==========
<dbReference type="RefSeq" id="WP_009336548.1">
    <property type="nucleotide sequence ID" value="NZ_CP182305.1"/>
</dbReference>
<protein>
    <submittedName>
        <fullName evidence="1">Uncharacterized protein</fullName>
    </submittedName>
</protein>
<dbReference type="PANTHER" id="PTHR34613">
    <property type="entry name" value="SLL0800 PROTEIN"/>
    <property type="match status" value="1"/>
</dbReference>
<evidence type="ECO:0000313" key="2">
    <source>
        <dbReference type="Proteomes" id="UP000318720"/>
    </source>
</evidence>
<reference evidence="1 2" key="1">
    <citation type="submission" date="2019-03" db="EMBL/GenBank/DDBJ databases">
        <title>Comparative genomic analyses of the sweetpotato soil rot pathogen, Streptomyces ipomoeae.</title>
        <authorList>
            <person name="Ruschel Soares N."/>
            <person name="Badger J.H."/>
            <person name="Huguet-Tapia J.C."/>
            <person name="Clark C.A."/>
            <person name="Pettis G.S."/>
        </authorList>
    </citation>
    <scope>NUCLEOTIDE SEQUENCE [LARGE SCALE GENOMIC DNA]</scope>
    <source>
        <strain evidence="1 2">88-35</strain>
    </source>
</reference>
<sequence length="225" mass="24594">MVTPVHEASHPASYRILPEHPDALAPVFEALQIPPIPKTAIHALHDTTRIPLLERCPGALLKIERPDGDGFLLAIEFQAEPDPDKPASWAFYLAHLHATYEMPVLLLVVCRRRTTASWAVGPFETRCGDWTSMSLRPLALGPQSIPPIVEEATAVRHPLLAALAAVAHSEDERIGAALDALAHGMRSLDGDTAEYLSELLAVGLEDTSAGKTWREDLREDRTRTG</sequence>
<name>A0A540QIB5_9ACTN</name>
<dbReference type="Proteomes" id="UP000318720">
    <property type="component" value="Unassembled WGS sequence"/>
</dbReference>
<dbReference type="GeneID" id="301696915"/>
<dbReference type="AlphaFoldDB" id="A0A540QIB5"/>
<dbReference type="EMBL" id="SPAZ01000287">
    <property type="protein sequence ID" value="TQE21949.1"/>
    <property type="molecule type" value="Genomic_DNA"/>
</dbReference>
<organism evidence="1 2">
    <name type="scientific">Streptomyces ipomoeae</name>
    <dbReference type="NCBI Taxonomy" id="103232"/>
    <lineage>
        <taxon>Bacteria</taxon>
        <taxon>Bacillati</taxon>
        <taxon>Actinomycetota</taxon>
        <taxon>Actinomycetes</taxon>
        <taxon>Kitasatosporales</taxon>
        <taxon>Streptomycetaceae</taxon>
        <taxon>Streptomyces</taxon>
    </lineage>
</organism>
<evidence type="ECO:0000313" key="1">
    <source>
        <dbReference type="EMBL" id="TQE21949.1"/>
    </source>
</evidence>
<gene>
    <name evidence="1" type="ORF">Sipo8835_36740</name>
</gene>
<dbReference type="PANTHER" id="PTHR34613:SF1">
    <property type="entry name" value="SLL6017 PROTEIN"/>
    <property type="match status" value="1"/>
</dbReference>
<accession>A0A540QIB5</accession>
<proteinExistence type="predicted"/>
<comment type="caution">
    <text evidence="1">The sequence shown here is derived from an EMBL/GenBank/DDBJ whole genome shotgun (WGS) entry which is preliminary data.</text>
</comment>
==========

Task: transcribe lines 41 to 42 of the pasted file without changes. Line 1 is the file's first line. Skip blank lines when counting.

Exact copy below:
<dbReference type="EMBL" id="SPAZ01000287">
    <property type="protein sequence ID" value="TQE21949.1"/>